Does “Time” actually exist?
By Shivute Kaapanda [Think Tank Africa]
Does time exist actually or is just exists in our minds?
Is time a reality or a perception? How do we as humans define time as a progress whole? Does the existence or non-existence of time mean anything to us? How does time help us to organize ourselves and events? Do other living species experience the existence of time the same way humans do? Can we measure time?
Why do we have different time zones in different geographical areas of the earth? What time is it now? Does religion control and organize time? Does politics has any influence on what time is it? Does the existence and non-existence of time rest on an equal footing?
All these perplexing questions should sink deep into our minds in digesting and investigating the relationship of time in our everyday existence as humans. Our relationship to the existence of time as a fictional phenomenon as religious and political animals is somehow a factor in finding out on the question how time in one way or another can actually be said not to have existed in an actual sense.
By actual it means by evidence, and by evidence it would mean being able to be detected by our senses as humans. Long in the past African people living in villages created their own methods of indicating time to create the sense of perception in satisfying themselves as to what time was it in organizing themselves and to organize the uniformity of any event as it relates to their everyday life.
These people used the shades of the trees, shades of the logs and poles, in fact they attributed the position of the moon and the stars to indicate time and use it to organize certain events in their lives such as hunting seasons and to conduct cultural rites such as circumcisions.
Given these circumstances it would then be very problematic to say time does not exist because it has been proven historically that human species has existed long enough with the existence of time and long enough to have proven the existence of time.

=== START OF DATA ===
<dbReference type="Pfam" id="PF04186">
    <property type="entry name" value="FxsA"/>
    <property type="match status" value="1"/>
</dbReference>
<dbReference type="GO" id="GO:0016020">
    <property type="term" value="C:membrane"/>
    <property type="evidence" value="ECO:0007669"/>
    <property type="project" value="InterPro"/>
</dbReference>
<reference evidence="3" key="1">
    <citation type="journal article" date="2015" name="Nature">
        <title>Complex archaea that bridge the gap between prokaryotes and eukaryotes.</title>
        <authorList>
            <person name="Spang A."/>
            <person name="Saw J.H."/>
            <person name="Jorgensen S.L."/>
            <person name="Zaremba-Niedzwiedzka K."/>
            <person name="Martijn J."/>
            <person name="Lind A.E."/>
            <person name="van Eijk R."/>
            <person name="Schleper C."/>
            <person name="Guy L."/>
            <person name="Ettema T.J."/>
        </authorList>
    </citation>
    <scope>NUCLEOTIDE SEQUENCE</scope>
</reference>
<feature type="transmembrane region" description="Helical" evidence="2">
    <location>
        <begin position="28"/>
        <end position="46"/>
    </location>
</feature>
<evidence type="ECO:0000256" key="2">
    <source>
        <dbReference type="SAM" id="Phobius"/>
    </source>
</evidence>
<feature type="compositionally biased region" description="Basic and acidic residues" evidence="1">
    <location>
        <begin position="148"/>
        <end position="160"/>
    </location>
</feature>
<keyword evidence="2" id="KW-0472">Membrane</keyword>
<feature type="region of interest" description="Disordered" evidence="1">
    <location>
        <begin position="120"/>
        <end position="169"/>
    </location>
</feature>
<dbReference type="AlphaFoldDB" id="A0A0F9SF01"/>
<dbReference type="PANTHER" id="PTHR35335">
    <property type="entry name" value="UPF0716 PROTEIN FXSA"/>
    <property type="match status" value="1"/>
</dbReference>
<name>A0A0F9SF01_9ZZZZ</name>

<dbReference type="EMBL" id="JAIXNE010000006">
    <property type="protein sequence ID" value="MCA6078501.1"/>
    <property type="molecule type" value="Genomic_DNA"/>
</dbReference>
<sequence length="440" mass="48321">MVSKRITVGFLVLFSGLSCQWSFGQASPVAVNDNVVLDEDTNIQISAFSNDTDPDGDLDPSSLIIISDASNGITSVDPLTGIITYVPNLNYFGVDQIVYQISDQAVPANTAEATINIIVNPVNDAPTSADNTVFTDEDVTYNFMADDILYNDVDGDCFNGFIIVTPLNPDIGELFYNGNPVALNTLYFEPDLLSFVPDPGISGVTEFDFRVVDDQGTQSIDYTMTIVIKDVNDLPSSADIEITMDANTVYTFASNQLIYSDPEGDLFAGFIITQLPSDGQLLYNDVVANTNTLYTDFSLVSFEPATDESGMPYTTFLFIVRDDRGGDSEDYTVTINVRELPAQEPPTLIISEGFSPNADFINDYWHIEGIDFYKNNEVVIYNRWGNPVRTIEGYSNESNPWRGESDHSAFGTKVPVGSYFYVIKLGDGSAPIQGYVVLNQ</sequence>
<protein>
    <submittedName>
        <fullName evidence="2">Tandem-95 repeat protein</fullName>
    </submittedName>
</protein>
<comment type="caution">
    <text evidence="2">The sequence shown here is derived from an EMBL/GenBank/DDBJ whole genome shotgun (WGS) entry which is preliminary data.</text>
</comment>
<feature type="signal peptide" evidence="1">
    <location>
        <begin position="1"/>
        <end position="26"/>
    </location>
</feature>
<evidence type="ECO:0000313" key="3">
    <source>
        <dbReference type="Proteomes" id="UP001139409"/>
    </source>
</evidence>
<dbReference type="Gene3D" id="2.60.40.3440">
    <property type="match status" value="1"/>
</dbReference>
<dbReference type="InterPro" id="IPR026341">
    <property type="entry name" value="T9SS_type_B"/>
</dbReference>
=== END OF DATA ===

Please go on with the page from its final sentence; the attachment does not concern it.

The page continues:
Nowadays the existence of the indicators of time such as calendars and watches has taken us far back in the past to know that the human species has created their own reality of time in accordance of their own perceptions which somehow has affected how nowadays time is being perceived or construed.
Let’s look at what we call the common calendar (Gregorian Calendar/Christian calendar) for example that many countries in the world are currently using but which is also being used as a world standard calendar which was introduced by Pope Gregory XIII in 1582 as a replacement of the Julian calendar by Julius Caesar which was a reformed version of the Roman calendar in the Roman empire with the assistance of the Greek mathematicians and astronomers such as Sosigenes and Alexandria.
This calendar existed for more than 1600 years until 1582. Looking at the current common calendar used in Africa and elsewhere one would notice that our social construction of time is a result of religion more especially Christianity via the Roman Catholic Church. People have to be born in Europe for Africans to adapt to their ways of looking at time. This is an answer to the presiding question on if religion controls or organize time. It would then be safe to say the modern perceptions and methods of time as a social construct was born in Rome.
Whether there is any civilization in colonialism is a question all of us as Africans need to ask as we move to answer whether time actually exist or not and who really controls how time is socially perceived in this world.
The question whether time exists or not has put many thinkers into discomfort but only when we tend to abuse the meaning of existence as a word in putting a proper context to the definition of time.
If time really exists only in our minds and not in actual reality then it does not exist actually.
As humans we tend to have a polarized meaning in our thinking given our geographical locations in the universe, for why don’t we have a complete uniformity of time e.g. why do we have a 365 days year in the Gregorian calendar but a different number of days and rites in an Ethiopian calendar which is far more different in the number of days and years?
Time does not exist as a reality but rather as a social construct for if something really exist it does so actually but not everything which exist does so actually this includes the perception of the existence of time as a fictional reality.
– Shivute Kaapanda is a pan-African writer, philosopher and columnist from Eyanda village in northern Namibia. firstname.lastname@example.org